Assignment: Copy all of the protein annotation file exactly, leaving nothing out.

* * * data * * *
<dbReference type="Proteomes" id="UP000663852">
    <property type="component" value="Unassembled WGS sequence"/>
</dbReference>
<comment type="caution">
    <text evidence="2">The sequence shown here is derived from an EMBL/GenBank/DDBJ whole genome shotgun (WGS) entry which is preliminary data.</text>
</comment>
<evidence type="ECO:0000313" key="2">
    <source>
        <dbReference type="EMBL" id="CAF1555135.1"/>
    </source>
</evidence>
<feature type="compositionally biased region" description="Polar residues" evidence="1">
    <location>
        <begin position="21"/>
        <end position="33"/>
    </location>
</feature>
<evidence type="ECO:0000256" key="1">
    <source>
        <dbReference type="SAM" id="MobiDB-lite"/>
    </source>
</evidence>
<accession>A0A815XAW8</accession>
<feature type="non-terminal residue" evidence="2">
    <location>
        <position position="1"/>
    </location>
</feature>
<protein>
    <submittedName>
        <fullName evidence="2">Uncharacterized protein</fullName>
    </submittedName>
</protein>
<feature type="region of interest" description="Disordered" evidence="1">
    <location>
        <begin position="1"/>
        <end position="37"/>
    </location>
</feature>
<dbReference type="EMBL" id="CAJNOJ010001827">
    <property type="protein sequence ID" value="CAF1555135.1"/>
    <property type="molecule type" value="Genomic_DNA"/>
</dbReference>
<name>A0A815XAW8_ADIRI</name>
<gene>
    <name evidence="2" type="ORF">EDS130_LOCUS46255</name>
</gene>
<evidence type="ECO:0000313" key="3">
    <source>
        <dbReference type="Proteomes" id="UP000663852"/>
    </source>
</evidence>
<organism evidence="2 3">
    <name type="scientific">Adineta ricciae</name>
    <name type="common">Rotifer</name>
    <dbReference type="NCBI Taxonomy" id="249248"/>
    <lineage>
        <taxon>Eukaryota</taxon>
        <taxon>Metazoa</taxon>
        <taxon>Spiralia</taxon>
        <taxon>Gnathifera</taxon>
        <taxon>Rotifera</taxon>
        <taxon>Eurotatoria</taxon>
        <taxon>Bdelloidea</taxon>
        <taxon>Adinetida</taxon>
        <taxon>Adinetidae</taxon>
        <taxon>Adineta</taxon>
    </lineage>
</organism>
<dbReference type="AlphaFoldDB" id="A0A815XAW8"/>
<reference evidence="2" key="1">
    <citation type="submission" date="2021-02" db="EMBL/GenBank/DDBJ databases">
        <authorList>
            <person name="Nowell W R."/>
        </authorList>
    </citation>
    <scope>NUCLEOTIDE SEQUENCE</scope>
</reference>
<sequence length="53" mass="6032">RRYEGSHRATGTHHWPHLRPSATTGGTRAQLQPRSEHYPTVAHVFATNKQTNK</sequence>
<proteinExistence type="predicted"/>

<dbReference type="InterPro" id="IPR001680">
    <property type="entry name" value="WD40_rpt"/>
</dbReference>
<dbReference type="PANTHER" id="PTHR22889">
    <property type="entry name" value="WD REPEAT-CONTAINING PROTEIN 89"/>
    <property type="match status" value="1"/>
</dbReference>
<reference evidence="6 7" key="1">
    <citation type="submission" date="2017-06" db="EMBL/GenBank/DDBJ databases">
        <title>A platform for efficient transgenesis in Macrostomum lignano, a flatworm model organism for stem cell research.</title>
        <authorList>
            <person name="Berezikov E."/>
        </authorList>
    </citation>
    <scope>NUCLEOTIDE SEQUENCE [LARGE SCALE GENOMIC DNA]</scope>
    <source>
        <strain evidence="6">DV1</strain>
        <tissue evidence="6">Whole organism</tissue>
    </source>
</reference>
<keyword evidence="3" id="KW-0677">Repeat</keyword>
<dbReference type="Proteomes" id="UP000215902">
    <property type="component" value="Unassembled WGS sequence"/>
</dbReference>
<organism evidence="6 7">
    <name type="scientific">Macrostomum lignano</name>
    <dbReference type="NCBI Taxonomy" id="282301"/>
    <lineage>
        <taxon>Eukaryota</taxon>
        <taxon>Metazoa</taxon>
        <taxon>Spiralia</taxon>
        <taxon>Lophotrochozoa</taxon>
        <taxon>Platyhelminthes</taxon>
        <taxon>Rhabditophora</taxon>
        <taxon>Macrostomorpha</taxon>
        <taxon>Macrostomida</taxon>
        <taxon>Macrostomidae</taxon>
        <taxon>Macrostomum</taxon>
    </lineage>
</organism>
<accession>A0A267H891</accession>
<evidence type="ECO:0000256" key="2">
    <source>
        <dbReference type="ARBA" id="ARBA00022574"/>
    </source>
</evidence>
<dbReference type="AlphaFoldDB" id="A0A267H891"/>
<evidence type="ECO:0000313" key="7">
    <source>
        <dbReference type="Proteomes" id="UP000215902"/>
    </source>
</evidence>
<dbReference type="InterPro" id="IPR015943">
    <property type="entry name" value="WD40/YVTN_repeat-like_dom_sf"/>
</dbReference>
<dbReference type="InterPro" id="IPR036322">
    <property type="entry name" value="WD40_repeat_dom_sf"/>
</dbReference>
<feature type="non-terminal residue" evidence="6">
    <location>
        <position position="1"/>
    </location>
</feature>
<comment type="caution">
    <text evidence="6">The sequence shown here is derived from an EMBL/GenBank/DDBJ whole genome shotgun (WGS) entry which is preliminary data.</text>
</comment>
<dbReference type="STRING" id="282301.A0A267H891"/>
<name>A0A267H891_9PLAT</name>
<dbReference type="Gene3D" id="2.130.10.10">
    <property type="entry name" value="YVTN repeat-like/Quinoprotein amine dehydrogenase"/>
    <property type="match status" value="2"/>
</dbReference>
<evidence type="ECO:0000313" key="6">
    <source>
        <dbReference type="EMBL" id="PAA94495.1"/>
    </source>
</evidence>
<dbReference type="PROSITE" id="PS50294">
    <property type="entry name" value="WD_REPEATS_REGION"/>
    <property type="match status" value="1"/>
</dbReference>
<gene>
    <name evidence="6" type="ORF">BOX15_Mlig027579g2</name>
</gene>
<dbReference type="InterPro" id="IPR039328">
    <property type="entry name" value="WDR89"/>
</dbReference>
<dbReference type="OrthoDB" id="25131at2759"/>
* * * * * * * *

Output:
<dbReference type="Proteomes" id="UP000663852">
    <property type="component" value="Unassembled WGS sequence"/>
</dbReference>
<comment type="caution">
    <text evidence="2">The sequence shown here is derived from an EMBL/GenBank/DDBJ whole genome shotgun (WGS) entry which is preliminary data.</text>
</comment>
<evidence type="ECO:0000313" key="2">
    <source>
        <dbReference type="EMBL" id="CAF1555135.1"/>
    </source>
</evidence>
<feature type="compositionally biased region" description="Polar residues" evidence="1">
    <location>
        <begin position="21"/>
        <end position="33"/>
    </location>
</feature>
<evidence type="ECO:0000256" key="1">
    <source>
        <dbReference type="SAM" id="MobiDB-lite"/>
    </source>
</evidence>
<accession>A0A815XAW8</accession>
<feature type="non-terminal residue" evidence="2">
    <location>
        <position position="1"/>
    </location>
</feature>
<protein>
    <submittedName>
        <fullName evidence="2">Uncharacterized protein</fullName>
    </submittedName>
</protein>
<feature type="region of interest" description="Disordered" evidence="1">
    <location>
        <begin position="1"/>
        <end position="37"/>
    </location>
</feature>
<dbReference type="EMBL" id="CAJNOJ010001827">
    <property type="protein sequence ID" value="CAF1555135.1"/>
    <property type="molecule type" value="Genomic_DNA"/>
</dbReference>
<name>A0A815XAW8_ADIRI</name>
<gene>
    <name evidence="2" type="ORF">EDS130_LOCUS46255</name>
</gene>
<evidence type="ECO:0000313" key="3">
    <source>
        <dbReference type="Proteomes" id="UP000663852"/>
    </source>
</evidence>
<organism evidence="2 3">
    <name type="scientific">Adineta ricciae</name>
    <name type="common">Rotifer</name>
    <dbReference type="NCBI Taxonomy" id="249248"/>
    <lineage>
        <taxon>Eukaryota</taxon>
        <taxon>Metazoa</taxon>
        <taxon>Spiralia</taxon>
        <taxon>Gnathifera</taxon>
        <taxon>Rotifera</taxon>
        <taxon>Eurotatoria</taxon>
        <taxon>Bdelloidea</taxon>
        <taxon>Adinetida</taxon>
        <taxon>Adinetidae</taxon>
        <taxon>Adineta</taxon>
    </lineage>
</organism>
<dbReference type="AlphaFoldDB" id="A0A815XAW8"/>
<reference evidence="2" key="1">
    <citation type="submission" date="2021-02" db="EMBL/GenBank/DDBJ databases">
        <authorList>
            <person name="Nowell W R."/>
        </authorList>
    </citation>
    <scope>NUCLEOTIDE SEQUENCE</scope>
</reference>
<sequence length="53" mass="6032">RRYEGSHRATGTHHWPHLRPSATTGGTRAQLQPRSEHYPTVAHVFATNKQTNK</sequence>
<proteinExistence type="predicted"/>

<dbReference type="InterPro" id="IPR001680">
    <property type="entry name" value="WD40_rpt"/>
</dbReference>
<dbReference type="PANTHER" id="PTHR22889">
    <property type="entry name" value="WD REPEAT-CONTAINING PROTEIN 89"/>
    <property type="match status" value="1"/>
</dbReference>
<reference evidence="6 7" key="1">
    <citation type="submission" date="2017-06" db="EMBL/GenBank/DDBJ databases">
        <title>A platform for efficient transgenesis in Macrostomum lignano, a flatworm model organism for stem cell research.</title>
        <authorList>
            <person name="Berezikov E."/>
        </authorList>
    </citation>
    <scope>NUCLEOTIDE SEQUENCE [LARGE SCALE GENOMIC DNA]</scope>
    <source>
        <strain evidence="6">DV1</strain>
        <tissue evidence="6">Whole organism</tissue>
    </source>
</reference>
<keyword evidence="3" id="KW-0677">Repeat</keyword>
<dbReference type="Proteomes" id="UP000215902">
    <property type="component" value="Unassembled WGS sequence"/>
</dbReference>
<organism evidence="6 7">
    <name type="scientific">Macrostomum lignano</name>
    <dbReference type="NCBI Taxonomy" id="282301"/>
    <lineage>
        <taxon>Eukaryota</taxon>
        <taxon>Metazoa</taxon>
        <taxon>Spiralia</taxon>
        <taxon>Lophotrochozoa</taxon>
        <taxon>Platyhelminthes</taxon>
        <taxon>Rhabditophora</taxon>
        <taxon>Macrostomorpha</taxon>
        <taxon>Macrostomida</taxon>
        <taxon>Macrostomidae</taxon>
        <taxon>Macrostomum</taxon>
    </lineage>
</organism>
<accession>A0A267H891</accession>
<evidence type="ECO:0000256" key="2">
    <source>
        <dbReference type="ARBA" id="ARBA00022574"/>
    </source>
</evidence>
<dbReference type="AlphaFoldDB" id="A0A267H891"/>
<evidence type="ECO:0000313" key="7">
    <source>
        <dbReference type="Proteomes" id="UP000215902"/>
    </source>
</evidence>
<dbReference type="InterPro" id="IPR015943">
    <property type="entry name" value="WD40/YVTN_repeat-like_dom_sf"/>
</dbReference>
<dbReference type="InterPro" id="IPR036322">
    <property type="entry name" value="WD40_repeat_dom_sf"/>
</dbReference>
<feature type="non-terminal residue" evidence="6">
    <location>
        <position position="1"/>
    </location>
</feature>
<comment type="caution">
    <text evidence="6">The sequence shown here is derived from an EMBL/GenBank/DDBJ whole genome shotgun (WGS) entry which is preliminary data.</text>
</comment>
<dbReference type="STRING" id="282301.A0A267H891"/>
<name>A0A267H891_9PLAT</name>
<dbReference type="Gene3D" id="2.130.10.10">
    <property type="entry name" value="YVTN repeat-like/Quinoprotein amine dehydrogenase"/>
    <property type="match status" value="2"/>
</dbReference>
<evidence type="ECO:0000313" key="6">
    <source>
        <dbReference type="EMBL" id="PAA94495.1"/>
    </source>
</evidence>
<dbReference type="PROSITE" id="PS50294">
    <property type="entry name" value="WD_REPEATS_REGION"/>
    <property type="match status" value="1"/>
</dbReference>
<gene>
    <name evidence="6" type="ORF">BOX15_Mlig027579g2</name>
</gene>
<dbReference type="InterPro" id="IPR039328">
    <property type="entry name" value="WDR89"/>
</dbReference>
<dbReference type="OrthoDB" id="25131at2759"/>